On this edition of our show, in honor of Presidents' Day, we revisit, and reassess, an American leader who's seen by many as a brilliant general but a rather less-than-brilliant president. Today's ST is an encore presentation of an interesting discussion that we first aired in October 2012. At that time, we chatted with the bestselling author and acclaimed historian, H.W. Brands, who's the Dickson Allen Anderson Professor of History at the University of Texas at Austin. We spoke with Prof.
Tonight, Thursday the 13th, TU's Department of History will present the Annual Cadenhead-Settle Memorial Lecture here on the University of Tulsa campus; the event begins at 7:30pm in the Tyrrell Hall Auditorium. Our guest on ST is the distinguished academic who will be delivering this free-to-the-public lecture: Professor Norman Naimark is the Robert and Florence McDonnell Chair in East European History at Stanford University. He's also a Senior Fellow of the Hoover Institution and the Institute of International Studies.
On this installment of StudioTulsa, we're talking about the rise of China with David Shambaugh, Professor of Political Science and International Affairs at George Washington University. Professor Shambaugh is a well-known authority on contemporary China and international relations within Asia, and his latest book is "China Goes Global: The Partial Power," which Foreign Affairs has called a "masterful survey." He gave an address to the Tulsa Committee on Foreign Relations last week, and he stopped by our Public Radio Tulsa studios while he was in town.
On this edition of ST, an interesting chat with Andrew Carroll, a writer and historian best known for the Legacy Project, which he created, and which tirelessly archives wartime correspondence as culled from across the nation; Carroll is also known for "War Letters," a bestselling book which he edited, and which inspired an acclaimed PBS documentary.
On this edition of The Best of StudioTulsa, we listen back to our conversation with author and journalist Scott Anderson, who has reported from Lebanon, Israel, Egypt, Sudan, Bosnia, El Salvador, and other war- and strife-torn countries. Anderson's newest book, which he speaks about on today's show, is "Lawrence in Arabia: War, Deceit, Imperial Folly and the Making of the Modern Middle East." One New York Times book critic has hailed this work as "fine, sophisticated, richly detailed...[and] filled with invaluably complex and fine-tuned information.... Eminently readable....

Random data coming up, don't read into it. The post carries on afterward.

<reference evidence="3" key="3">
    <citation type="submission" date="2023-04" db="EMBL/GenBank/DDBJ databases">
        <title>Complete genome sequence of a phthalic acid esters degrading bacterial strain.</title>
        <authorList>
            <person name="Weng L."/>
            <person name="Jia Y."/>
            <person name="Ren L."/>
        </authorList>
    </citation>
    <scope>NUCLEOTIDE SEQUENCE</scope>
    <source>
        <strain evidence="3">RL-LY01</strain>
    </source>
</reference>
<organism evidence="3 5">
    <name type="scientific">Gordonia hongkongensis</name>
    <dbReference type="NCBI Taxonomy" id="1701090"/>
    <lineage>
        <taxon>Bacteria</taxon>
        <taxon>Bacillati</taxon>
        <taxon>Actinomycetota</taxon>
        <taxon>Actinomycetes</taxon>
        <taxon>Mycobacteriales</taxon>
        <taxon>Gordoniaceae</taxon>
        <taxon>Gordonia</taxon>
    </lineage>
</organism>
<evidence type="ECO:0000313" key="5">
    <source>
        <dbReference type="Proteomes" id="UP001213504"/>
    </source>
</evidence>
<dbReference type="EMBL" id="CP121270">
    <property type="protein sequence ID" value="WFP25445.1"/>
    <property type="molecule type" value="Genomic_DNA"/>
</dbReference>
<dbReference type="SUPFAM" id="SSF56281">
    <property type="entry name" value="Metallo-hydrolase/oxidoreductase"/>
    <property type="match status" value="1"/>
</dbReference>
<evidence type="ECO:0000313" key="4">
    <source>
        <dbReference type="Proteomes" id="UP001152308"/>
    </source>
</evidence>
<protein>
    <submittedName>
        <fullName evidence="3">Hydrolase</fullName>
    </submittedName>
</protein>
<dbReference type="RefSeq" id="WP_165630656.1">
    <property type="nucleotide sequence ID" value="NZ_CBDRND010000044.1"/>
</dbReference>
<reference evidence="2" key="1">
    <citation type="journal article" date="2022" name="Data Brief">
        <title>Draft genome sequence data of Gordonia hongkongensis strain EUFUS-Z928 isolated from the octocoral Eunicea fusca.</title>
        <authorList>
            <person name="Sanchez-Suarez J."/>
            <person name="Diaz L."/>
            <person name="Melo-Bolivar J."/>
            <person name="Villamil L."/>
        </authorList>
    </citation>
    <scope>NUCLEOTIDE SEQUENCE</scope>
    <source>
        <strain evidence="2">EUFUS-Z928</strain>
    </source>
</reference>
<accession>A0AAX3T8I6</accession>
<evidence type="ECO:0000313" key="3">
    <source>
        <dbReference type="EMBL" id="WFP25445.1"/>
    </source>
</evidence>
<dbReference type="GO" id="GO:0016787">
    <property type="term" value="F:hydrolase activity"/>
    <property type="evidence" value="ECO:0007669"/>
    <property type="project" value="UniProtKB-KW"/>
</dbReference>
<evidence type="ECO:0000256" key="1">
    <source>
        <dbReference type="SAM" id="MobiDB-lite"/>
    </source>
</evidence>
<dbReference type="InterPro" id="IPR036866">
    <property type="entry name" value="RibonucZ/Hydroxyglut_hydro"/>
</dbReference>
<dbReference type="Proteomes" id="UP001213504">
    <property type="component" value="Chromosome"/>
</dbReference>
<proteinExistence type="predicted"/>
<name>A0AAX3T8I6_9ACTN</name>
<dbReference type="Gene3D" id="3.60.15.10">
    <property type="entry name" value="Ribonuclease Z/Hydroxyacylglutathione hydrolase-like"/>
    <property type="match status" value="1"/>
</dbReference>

On this edition of The Best of StudioTulsa, we're listening back to our chat with A. Scott Berg, whose bestselling, highly regarded biographies include "Max Perkins: Editor of Genius" (winner of the National Book Award), "Goldwyn," "Lindbergh" (winner of the Pulitzer Prize), and "Kate Remembered." Berg's newest book is a life of America's 28th President, Woodrow Wilson (1856-1924) --- it's titled simply "Wilson" --- and the Ft. Worth Star-Telegram calls it "a work of spectacular artistry and objective workmanship....
On our show today, a discussion with Paul Kivel, who is the author of "Uprooting Racism" and the director of the Christian Hegemony Project. Kivel is also a social-justice activist and educator whose new book, just out, is "Living in the Shadow of the Cross: Understanding and Resisting the Power and Privilege of Christian Hegemony." It is, to be sure, a work that makes several debatable points, and that takes as "given" several contentious assertions --- and so Kivel defends (and elaborates on) many of these points and assertions on this edition of ST.
November 9th of this year marked the 75th anniversary of Kristallnacht --- the "Crystal Night" or "Night of Broken Glass" --- which was a series of sudden, violent, and coordinated attacks against Jews throughout Nazi Germany and parts of Austria. Beginning on that date in 1938, the SA (a Nazi paramilitary group also known as the "stormtroopers" or "brownshirts") carried out such attacks while German authorities either looked the other way or looked on but did nothing.
On this edition of ST, we chat with the author and journalist Scott Anderson, who has reported from Lebanon, Israel, Egypt, Sudan, Bosnia, El Salvador, and many other strife-torn countries, and whose writing has appeared in The New York Times Magazine, Vanity Fair, Esquire, Harper's, and Outside. Anderson tells us about his newest book, "Lawrence in Arabia: War, Deceit, Imperial Folly and the Making of the Modern Middle East," which a New York Times book critic has hailed as "fine, sophisticated, richly detailed...[and] filled with invaluably complex and fine-tuned information....
(Please note: This interview originally aired earlier this year.) Today on ST, we speak with the bestselling author of "Just My Type" and other works of wide-ranging, culturally- or historically-driven nonfiction, Simon Garfield. His new book, "On the Map: A Mind-Expanding Exploration of the Way the World Looks," is just out. It's a detailed yet accessible survey of the age-old relationship between man and map, if you will, a study of why we as human beings are (and always have been) so fixated upon mapping things.